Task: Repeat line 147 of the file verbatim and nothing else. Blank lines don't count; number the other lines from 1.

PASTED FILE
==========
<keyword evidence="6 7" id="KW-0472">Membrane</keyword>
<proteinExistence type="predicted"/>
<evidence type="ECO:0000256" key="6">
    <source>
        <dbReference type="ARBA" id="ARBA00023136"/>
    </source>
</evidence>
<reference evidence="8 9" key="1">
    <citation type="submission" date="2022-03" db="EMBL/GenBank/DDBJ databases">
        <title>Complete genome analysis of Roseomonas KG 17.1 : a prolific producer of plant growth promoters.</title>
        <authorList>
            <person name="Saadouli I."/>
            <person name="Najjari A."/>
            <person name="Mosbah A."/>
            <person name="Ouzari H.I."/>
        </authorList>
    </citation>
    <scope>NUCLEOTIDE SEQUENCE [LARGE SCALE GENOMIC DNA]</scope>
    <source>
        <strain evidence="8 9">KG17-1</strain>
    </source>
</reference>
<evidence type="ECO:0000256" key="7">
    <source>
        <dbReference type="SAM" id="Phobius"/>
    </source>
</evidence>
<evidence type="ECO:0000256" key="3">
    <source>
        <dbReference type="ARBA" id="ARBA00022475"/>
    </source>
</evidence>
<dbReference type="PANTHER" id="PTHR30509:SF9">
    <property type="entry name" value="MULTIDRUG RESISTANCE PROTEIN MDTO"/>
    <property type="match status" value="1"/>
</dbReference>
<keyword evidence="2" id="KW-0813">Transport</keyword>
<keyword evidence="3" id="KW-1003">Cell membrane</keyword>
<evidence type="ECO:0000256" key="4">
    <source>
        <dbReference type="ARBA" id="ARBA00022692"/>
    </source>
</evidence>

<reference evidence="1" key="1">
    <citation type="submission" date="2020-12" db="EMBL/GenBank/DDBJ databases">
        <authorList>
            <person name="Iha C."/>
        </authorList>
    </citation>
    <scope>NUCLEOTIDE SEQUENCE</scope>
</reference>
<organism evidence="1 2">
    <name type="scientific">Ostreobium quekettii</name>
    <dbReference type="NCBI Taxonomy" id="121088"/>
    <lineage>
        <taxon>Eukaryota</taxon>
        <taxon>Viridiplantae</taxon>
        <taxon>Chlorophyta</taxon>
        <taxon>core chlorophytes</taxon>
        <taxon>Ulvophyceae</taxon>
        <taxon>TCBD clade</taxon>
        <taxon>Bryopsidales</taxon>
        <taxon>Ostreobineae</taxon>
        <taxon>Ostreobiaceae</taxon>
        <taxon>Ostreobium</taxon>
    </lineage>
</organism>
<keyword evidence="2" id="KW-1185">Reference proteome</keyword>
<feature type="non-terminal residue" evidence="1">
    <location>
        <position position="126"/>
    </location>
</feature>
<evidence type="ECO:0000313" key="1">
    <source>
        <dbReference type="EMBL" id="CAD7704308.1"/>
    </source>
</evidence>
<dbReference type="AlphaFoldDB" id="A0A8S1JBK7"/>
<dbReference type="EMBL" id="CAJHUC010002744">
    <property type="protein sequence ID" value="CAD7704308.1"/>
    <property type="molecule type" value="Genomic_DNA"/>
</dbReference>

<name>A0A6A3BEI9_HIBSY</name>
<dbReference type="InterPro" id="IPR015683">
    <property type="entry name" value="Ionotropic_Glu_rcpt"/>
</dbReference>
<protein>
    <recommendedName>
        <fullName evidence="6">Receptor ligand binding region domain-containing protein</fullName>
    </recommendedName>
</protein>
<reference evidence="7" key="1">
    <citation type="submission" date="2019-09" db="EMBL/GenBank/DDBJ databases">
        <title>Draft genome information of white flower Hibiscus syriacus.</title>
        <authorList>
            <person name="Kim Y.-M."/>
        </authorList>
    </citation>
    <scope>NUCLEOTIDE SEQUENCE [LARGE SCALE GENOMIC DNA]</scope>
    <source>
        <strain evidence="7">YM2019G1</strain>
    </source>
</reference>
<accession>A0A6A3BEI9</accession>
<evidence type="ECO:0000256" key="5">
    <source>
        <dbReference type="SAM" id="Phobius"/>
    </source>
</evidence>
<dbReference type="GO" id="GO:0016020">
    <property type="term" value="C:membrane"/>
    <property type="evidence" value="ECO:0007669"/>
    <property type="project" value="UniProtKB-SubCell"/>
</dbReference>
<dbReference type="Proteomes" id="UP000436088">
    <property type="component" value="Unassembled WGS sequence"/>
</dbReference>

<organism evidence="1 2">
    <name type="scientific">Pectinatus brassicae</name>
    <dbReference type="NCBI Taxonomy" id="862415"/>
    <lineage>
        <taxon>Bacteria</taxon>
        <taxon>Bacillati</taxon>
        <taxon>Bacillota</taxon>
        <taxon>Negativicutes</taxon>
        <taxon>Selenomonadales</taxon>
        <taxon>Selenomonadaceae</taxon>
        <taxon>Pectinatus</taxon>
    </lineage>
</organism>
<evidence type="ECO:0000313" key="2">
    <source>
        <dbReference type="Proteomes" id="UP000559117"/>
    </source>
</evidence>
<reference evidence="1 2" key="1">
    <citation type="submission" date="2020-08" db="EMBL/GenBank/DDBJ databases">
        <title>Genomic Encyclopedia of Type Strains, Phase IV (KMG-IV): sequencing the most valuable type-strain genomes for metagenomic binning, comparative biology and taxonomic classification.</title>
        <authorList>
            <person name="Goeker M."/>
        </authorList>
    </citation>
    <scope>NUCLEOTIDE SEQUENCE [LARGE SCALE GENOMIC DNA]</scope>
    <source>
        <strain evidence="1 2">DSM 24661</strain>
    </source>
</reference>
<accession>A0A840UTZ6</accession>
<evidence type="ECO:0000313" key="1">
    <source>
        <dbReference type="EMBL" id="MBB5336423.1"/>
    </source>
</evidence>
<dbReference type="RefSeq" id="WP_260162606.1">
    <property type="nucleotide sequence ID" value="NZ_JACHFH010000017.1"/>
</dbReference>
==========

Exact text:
    </source>